4 Types of HIIT | Find Out Which Is Best For You
HIIT Training is an incredibly versatile form of exercise, practical for everyone from beginners to experienced athletes. Plus it's, compared to going to the gym, easy to work into your schedule since you can do it from the comfort of your home. To really see results, we recommend doing a HIIT workout at least four times per week.
If you're still not clear about what HIIT is, we'll explain it to you. It's high-intensity interval training consisting of a series of intense exercises performed over a short period of time with minimal breaks. Putting it into practice doesn't require much on your end. You don't need any extra equipment or weight––just your bodyweight and maybe some living room furniture to help you perform some of the exercises.
Now let's break down the various types of HIIT that you can do from home––Tabata, cardio HIIT, full-body HIIT, HIIT with weights, and HIIT for runners.
Looking for all things HIIT? Here's everything you need to know about HIIT Training.
Tabata, for beginners and advanced athletes
Tabata is one of the most popular forms of HIIT out there. The workout consists of 8 rounds of work broken up by 20 seconds of work and 10 seconds of rest until you reach four minutes. Then, you move on to the next exercise.
Muscles: glutes, quadriceps, core, back muscles.
Exercises to get started: squats, crunches, high knees, lunges.
Advanced exercises: dynamic squats, burpees with push-up, spiderman plank, bulgarian squats with jump.
Ready to try Tabata? Check out this Tabata workout featuring eight simple exercises.
Cardio HIIT focuses on elevating your heart rate, so consult a doctor if you have any heart issues before training this kind of exercise. If you're good to go, get ready to experience multiple benefits, including burning calories, improving your bone density, and your cardiovascular system.
Muscles: glutes, quadriceps, hamstrings, core, lower-back.
Exercises to get started: There aren't any specific exercises for beginners or experts. Rather, it's about the intensity of the exercise. With that in mind, if you're starting out with cardio HIIT, take a look at the guide below to get an idea of what your heart rate should be based on your age.
Between 30-40: 95 - 114 beats per minute (bpm)
40 - 50: 90 - 108 bpm
50 - 60: 85 - 102 bpm
60 and up: 80 - 96 bpm
Advanced exercises: As you progress with HIIT, you can monitor your progress by measuring your resting heart rate (we recommend checking it first thing in the morning before getting out of bed). Follow the chart below to get an idea of what your heart rate should be during your heart rate when you're at maximum performance.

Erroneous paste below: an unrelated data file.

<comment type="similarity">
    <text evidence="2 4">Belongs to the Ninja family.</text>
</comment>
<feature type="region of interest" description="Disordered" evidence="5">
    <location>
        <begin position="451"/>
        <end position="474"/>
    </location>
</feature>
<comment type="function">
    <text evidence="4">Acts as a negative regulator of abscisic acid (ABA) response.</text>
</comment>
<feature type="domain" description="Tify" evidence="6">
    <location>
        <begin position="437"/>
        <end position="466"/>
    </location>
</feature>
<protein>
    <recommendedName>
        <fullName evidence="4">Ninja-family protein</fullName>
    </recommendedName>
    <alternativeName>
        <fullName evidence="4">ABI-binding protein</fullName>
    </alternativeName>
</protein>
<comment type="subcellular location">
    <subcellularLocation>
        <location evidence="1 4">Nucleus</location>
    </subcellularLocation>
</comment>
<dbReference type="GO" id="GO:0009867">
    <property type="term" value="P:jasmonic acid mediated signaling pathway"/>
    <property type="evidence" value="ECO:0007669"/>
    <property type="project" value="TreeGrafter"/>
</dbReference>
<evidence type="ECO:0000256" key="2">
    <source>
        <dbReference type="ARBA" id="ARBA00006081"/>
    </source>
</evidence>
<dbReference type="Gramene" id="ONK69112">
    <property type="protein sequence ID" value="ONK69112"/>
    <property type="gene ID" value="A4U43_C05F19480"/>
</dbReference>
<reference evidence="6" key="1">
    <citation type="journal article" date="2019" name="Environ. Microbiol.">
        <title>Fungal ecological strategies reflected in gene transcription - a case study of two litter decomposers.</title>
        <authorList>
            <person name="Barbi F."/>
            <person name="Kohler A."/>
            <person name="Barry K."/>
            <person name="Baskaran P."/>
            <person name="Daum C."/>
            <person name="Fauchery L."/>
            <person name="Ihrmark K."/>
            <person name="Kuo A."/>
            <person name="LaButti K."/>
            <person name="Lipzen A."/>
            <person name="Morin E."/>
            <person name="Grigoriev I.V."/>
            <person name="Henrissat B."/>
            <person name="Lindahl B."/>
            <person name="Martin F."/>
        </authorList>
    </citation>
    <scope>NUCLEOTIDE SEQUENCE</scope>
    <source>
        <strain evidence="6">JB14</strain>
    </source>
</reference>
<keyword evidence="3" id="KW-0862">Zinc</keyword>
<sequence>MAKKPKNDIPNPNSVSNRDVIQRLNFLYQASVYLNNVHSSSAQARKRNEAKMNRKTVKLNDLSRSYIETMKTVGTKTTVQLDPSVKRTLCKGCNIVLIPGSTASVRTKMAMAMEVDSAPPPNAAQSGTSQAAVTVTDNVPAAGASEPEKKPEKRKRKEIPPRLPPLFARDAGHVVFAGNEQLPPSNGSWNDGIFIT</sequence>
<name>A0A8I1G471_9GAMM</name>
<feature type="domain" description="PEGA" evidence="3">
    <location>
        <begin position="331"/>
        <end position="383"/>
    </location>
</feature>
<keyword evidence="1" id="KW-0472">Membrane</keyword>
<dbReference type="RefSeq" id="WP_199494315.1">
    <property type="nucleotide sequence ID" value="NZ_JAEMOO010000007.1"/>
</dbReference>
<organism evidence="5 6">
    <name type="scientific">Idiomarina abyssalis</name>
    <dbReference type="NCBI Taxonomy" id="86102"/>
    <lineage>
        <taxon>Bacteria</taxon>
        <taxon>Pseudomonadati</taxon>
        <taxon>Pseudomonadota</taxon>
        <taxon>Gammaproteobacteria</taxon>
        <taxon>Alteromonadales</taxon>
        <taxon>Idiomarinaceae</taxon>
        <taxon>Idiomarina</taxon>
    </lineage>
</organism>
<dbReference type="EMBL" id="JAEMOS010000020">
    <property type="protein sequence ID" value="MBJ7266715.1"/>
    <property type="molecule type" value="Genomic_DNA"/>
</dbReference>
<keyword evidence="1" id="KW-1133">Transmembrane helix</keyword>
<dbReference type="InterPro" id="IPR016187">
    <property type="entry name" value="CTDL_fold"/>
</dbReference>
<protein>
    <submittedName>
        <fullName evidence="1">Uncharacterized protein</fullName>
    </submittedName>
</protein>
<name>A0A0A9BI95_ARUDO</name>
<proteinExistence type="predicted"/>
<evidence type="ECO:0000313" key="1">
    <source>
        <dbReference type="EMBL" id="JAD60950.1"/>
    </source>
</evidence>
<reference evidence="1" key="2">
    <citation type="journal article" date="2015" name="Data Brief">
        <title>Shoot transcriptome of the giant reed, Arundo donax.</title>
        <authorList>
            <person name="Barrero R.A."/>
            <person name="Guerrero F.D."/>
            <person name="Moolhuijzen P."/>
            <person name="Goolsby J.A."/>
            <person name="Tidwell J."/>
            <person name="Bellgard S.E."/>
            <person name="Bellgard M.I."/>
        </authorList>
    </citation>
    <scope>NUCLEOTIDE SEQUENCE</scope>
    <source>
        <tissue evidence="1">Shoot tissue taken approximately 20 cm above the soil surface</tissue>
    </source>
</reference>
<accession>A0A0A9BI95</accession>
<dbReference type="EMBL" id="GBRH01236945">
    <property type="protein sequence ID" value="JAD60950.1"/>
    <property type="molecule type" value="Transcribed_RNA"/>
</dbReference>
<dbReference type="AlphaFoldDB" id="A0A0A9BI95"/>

30 - 40: 171 - 190 bpm
40 - 50: 153 - 170 bpm
50 - 60: 162 - 180 bpm
60 and up: 144 - 160 bpm
A full-body HIIT workout is great for anyone, no matter what your level of fitness is. This form of interval training is more effective than a long session of cardio and is ideal for losing weight and toning your muscles.
Muscles: glutes, quadriceps, core, shoulders––basically all the muscles of your body. (It's called full-body HIIT for a reason, ya know.)
Exercises for beginners: push-ups, side kicks, bear crawls.
Advanced exercises: mountain climbers, curtsy lunges, handstand push-up, plank with hip dips.
Dive in with this fast and fun full-body HIIT workout.
HIIT with weights
Adding weights to your HIIT workout can increase muscular strength, bone density, and even work your heart muscles. If you're a newbie to working out with weights, then we recommend taking a step back and performing the exercises without weights. You can gradually work a little weight in after mastering the moves. (And by the way, a weight can simply be a water bottle you have sitting around the house.)
Muscles: glutes, quadriceps, hamstrings, hip muscles, triceps, shoulders.
Exercises for beginners: squats, shoulder press, later and front raises.
Advanced exercises: back fly, romanian deadlift, tricep extensions.
Ready to hit the weights? Try this eight-minute HIIT workout with weights.
HIIT For Runners
Runners who combine their training with HIIT can improve their strength and endurance for race day. Add squats, mountain climbers, and/or springs to your training and increase your explosiveness, too.
If you're new to HIIT, we recommend separating your HIIT days from your running days––at least to start. Those of you who have a bit more experience can feel free to end your runs with a short HIIT workout at home.
Muscles: glutes, quadriceps, core, pecs.
Exercises for beginners: Tabata with mountain climbers. Eight rounds of 20 seconds of mountain climbers, followed by 10 seconds of rest between each round.
Advanced exercises: Tabata with squats. Eight rounds de 20 seconds of squats, followed by 10 seconds of rest between each round.
Ready to run? Check out our HITT treadmill workout.